The Parable of the Fig Tree

The Parable of the Fig Tree, in Luke 13:1-9, is sometimes hard to preach about. Ted Johnston, over at the surprising God blog, brought it up a couple of days ago and invited comments on it. I posted my thoughts in the comments section of Ted’s post and I thought I’d reprint them here for those of you who may not have seen them there:

I think the vineyard owner is the Father, the gardener is Jesus, and the Holy Spirit is the fertilizer. The fig tree is humanity.

The fig tree exists to bear fruit but it’s not fulfilling its purpose. Humanity exists to participate in the Triune Life as the children of the Father (Eph. 1:5) but we also are not living up to our purpose. If something isn’t achieving its purpose it might as well not exist, that’s why the vineyard owner says that he might as well destroy the tree. Not because he hates the tree but because he recognizes the pointlessness of having a tree that doesn’t bear fruit and his desire is to see it achieve it’s purpose.

At this point in reading the parable I think we all, because of our fallen nature, make two false assumptions:

First, we think that the fig tree can make a conscious decision to change itself and begin to bear fruit. We forget that trees do not think and have no choice. They bear fruit based on the soil, rain, sun, and other conditions around them. So, Jesus says our failure to live up to our purpose is like something (a fig tree) which has no conscious control over its own destiny. Because we all fell in Adam it is no more possible for a human being to suddenly, on his own, say “oh! I’m not being who I’m suppose to be, I need to get busy” than it is for a tree to say “oh! I’m not bearing fruit, I better get busy.” The only way we’re going to achieve the purpose for which we were created is if the Good Gardener (Jesus) creates the conditions for us to naturally grow up to be what we were created to be.

Secondly, we assume that the gardener is not a very good gardener. The gardener says to the vineyard owner “let me work on the tree and we’ll see if it bears fruit” and we – in our fallenness – automatically assume that it is going to be a dangerously close thing. We think, “oh no! what if the gardener fails? what if he can’t do it? the tree will be destroyed!” But how do we know that this gardener isn’t the very best gardener the world has ever seen? Maybe he’s so good there’s no danger at all of failure on his part.

So, I would say this is the moral of the parable: the Father created us to live as his children, but we’re not doing a very good job of it. If we aren’t going to live as the children we were created to be then there’s no point in our existence. As human beings we even sense this ourselves as we struggle with depression, despair, and suicidal thoughts. Because of our fallenness we, like a fig tree, are incapable of fixing ourselves. So, the Father sends the Son – the greatest Master Gardener of all time – to heal us, make us whole, and enable us to grow up to be the children of the Father that we were created to be. It is his work, he is doing it, and what we need to do is repent of our false belief that he is not The Master Gardener and believe the truth that he knows how to make us healthy enough to fulfill our purpose. And how does the Gardener make us healthy? By nourishing our lives in his Holy Spirit – the fertilizer that brings the fruit of the Triune Life.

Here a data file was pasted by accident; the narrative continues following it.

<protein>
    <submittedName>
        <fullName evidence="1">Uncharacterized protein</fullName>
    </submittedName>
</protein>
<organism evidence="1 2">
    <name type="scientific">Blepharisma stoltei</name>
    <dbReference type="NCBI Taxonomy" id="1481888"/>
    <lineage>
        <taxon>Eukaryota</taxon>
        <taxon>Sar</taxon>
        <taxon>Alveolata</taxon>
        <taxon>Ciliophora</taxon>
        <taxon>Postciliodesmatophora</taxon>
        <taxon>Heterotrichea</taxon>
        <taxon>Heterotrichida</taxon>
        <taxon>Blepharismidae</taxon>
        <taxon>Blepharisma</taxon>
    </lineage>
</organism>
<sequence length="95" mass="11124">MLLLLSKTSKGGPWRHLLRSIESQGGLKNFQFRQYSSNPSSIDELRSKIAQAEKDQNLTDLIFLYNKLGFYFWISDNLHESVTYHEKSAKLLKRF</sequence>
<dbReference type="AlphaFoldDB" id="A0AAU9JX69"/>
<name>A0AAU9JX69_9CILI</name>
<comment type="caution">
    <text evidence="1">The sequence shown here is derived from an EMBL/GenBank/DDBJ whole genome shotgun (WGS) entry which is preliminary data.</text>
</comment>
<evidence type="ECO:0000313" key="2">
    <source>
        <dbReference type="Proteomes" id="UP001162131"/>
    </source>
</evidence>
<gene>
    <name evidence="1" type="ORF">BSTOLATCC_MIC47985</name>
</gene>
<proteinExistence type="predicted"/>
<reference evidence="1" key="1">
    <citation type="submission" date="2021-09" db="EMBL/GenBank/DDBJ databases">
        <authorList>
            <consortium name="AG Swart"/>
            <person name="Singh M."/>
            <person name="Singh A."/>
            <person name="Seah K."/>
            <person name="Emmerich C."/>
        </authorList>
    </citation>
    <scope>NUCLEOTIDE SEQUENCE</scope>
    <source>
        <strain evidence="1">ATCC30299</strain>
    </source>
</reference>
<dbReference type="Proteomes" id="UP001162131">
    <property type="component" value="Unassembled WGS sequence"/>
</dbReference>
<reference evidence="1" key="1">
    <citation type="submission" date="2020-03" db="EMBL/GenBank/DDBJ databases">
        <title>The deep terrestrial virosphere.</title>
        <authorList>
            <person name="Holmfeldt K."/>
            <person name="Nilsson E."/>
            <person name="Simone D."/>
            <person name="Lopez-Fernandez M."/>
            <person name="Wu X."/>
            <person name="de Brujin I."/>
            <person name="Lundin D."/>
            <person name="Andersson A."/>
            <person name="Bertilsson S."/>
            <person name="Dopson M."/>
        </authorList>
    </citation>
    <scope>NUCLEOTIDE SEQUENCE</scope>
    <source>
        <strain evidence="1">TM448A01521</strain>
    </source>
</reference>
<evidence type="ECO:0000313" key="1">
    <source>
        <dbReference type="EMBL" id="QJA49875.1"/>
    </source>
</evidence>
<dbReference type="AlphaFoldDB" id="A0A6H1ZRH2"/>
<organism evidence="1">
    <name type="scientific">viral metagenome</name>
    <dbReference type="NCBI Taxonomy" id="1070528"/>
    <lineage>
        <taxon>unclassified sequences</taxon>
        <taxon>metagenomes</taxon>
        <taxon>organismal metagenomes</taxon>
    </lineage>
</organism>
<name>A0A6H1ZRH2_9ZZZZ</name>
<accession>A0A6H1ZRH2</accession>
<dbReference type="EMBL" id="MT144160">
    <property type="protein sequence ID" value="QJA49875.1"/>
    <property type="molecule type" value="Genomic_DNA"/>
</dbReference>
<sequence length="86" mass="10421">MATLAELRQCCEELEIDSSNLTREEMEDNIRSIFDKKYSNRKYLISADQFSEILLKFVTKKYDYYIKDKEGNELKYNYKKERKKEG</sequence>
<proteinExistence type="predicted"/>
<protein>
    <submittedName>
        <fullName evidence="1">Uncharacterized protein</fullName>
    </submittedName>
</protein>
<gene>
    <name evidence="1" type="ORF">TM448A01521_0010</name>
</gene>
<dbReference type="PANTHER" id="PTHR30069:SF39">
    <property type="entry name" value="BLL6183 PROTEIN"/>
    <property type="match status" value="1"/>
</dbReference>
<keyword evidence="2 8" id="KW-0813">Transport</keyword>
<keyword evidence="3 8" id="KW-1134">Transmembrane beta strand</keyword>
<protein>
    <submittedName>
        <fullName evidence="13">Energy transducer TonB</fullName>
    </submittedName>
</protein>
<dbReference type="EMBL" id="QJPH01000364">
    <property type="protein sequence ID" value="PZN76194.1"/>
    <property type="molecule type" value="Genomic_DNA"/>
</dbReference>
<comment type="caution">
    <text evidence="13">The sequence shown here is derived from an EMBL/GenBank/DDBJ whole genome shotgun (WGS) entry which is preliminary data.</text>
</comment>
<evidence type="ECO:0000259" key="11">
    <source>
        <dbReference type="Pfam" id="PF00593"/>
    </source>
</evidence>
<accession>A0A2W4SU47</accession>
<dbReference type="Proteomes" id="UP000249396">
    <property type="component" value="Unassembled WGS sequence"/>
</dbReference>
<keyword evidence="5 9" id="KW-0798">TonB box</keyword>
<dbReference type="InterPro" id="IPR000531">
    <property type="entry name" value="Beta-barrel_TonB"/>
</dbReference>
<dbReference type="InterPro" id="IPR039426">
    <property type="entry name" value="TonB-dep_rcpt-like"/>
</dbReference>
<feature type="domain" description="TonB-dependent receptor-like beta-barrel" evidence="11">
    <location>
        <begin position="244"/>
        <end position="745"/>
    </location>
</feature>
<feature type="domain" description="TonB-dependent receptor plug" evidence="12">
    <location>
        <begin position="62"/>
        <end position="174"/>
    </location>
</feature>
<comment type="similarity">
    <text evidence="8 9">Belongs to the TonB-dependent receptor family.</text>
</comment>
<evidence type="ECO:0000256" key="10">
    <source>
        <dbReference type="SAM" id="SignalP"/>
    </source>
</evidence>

Once we see the fig tree in this way we can see how this parable further explains Jesus’ comments about the people who died tragically at Pilate’s hands and in the natural disaster. The thing about all agriculture, including the tending of fig trees, is that it is very easy to look at a barren tree and assume that nothing is happening. The natural process of health and maturation takes time and patience – and it is not visible to us. We look at people around us, friends and family, and when we don’t immediately see the fruit of the Spirit in their lives we assume the Master Gardener is not at work in their lives and the Vineyard Owner is ready to destroy them. In fact, we can become so blind in our judgmentalism that when bad things happen to these “fruitless” people we assume that we are witnessing the Vineyard Owner’s destruction of them for their failure to be what they were created to be.

But here’s the thing about the destruction of the fig tree: it never happens! The parable ends with the Master Gardener saying “don’t worry, I’ll take care of it.” So why are we all so worried? We don’t trust the Master Gardener will take care of it. And that is what it means, in the light of the gospel, to “perish.” To perish is to experience all the fear, anger, and grief that comes from not trusting that the Master Gardener will be successful. When we don’t trust that he will succeed we try to make ourselves fruitful, or trying to harangue and cajole our friends and family into being fruitful, and that is the living death that comes from believing that we’re our own saviors instead of believing that Jesus is the Savior and that he has saved us.

~ Jonathan Stepp

1 comment so far

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